Jakarta to help needy pupils hit by crunch

INDONESIA IN TRANSITION

Minister wants to implement action plan as 30 per cent of students have dropped out of school since the monetary crisis hit the country.

THE Indonesian government will abolish tuition fees for all state schools and provide needy pupils with bursaries and free text books so that Indonesian pupils will be cushioned against the impact of the economic crisis.

Minister for Education and Culture Juwono Sudarsono told The Straits Times that an action plan was needed as 30 per cent of students across the country had dropped out of school since the monetary crisis hit the country last July and 20-30 per cent of privately-run schools had closed, forcing thousands to quit their studies.

The government, he said, would tap its annual 900 billion rupiah (S$180 million) budget for education to help schools and students.

“The target is the poorest of the poor,” he said.

For example, free books will be given to about three million students across the 27 provinces.

“Something has to be done or the effect to the economy in 10 to 15 years will be devastating.

“We will not have people capable of meeting the demands of a modern economy if students keep dropping out of schools now,” he said.

Elaborating on his ministry’s plan, he said the priority would be to help primary school pupils complete their basic and secondary education.

His ministry will:

* Provide annual scholarships, each worth 120,000 rupiah, to needy pupils who form 4 per cent of 29 million primary school students.

A total of two million rupiah will also be given annually to almost 70,000 not-so-well-off primary schools for their day-to-day operations. These schools form 40 per cent of the number of state-run primary schools.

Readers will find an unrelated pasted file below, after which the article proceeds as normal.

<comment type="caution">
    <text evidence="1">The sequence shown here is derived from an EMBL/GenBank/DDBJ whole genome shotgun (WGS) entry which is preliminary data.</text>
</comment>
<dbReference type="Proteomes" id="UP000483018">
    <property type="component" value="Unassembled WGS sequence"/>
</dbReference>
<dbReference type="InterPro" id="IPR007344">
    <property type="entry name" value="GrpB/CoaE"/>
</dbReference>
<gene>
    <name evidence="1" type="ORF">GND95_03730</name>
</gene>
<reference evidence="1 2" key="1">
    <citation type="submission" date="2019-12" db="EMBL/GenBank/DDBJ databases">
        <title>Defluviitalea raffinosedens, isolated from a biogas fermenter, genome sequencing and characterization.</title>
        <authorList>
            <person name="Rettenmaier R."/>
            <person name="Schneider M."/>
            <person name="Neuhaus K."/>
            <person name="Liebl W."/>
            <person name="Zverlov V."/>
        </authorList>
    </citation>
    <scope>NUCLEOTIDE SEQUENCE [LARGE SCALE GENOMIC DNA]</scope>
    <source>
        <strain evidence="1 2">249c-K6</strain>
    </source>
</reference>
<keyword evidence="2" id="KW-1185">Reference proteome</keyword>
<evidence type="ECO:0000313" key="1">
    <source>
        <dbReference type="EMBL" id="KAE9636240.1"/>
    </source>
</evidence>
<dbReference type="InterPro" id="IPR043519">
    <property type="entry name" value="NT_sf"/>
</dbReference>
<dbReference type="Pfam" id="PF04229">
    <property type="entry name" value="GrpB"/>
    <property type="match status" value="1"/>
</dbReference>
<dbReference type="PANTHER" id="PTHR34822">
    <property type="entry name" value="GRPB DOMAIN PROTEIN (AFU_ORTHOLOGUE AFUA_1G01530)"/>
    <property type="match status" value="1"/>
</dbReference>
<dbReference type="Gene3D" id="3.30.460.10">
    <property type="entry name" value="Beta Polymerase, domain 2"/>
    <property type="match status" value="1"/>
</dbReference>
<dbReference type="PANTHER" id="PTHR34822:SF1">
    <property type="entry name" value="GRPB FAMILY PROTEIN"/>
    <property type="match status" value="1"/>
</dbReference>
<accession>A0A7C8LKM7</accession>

* Give 240,000 rupiah each to needy students in junior high schools which are the equivalent of Singapore’s secondary schools. There are nearly two million needy junior high school students, he said. Another four million will go to 30,000 junior high schools to cover expenditure costs.

He explained that the bulk of funds was going to the junior high school students because they formed the backbone of the manufacturing industry which contributed 40 per cent of Indonesia’s exports.

Nine out of 10 joined the industry after graduation, he said.

“If the economy recovers, they could become the mainstay of the workforce. That is why I want to save them,” he said.

Efforts will be concentrated mainly in the “have-not” eastern provinces of Kalimantan, Sulawesi, Maluku, Irian Jaya and East Timor.

There are many needy students whose parents had moved to these provinces from Java, he said.

He added that the government would not be able to help the country’s five million senior high school students, who are like Singapore’s junior college students, and 185,000 university students.

Students from private schools would also not benefit from the plan, he said.

He said he expected more countries to help financially once the International Monetary Fund disbursed the remaining US$1 billion (S$1.7 billion) tranche to Indonesia.

The government, he said, had turned to the United Nations, World Bank and Asian Development Bank to fund its educational programmes. They were giving grants to schools in rural areas.

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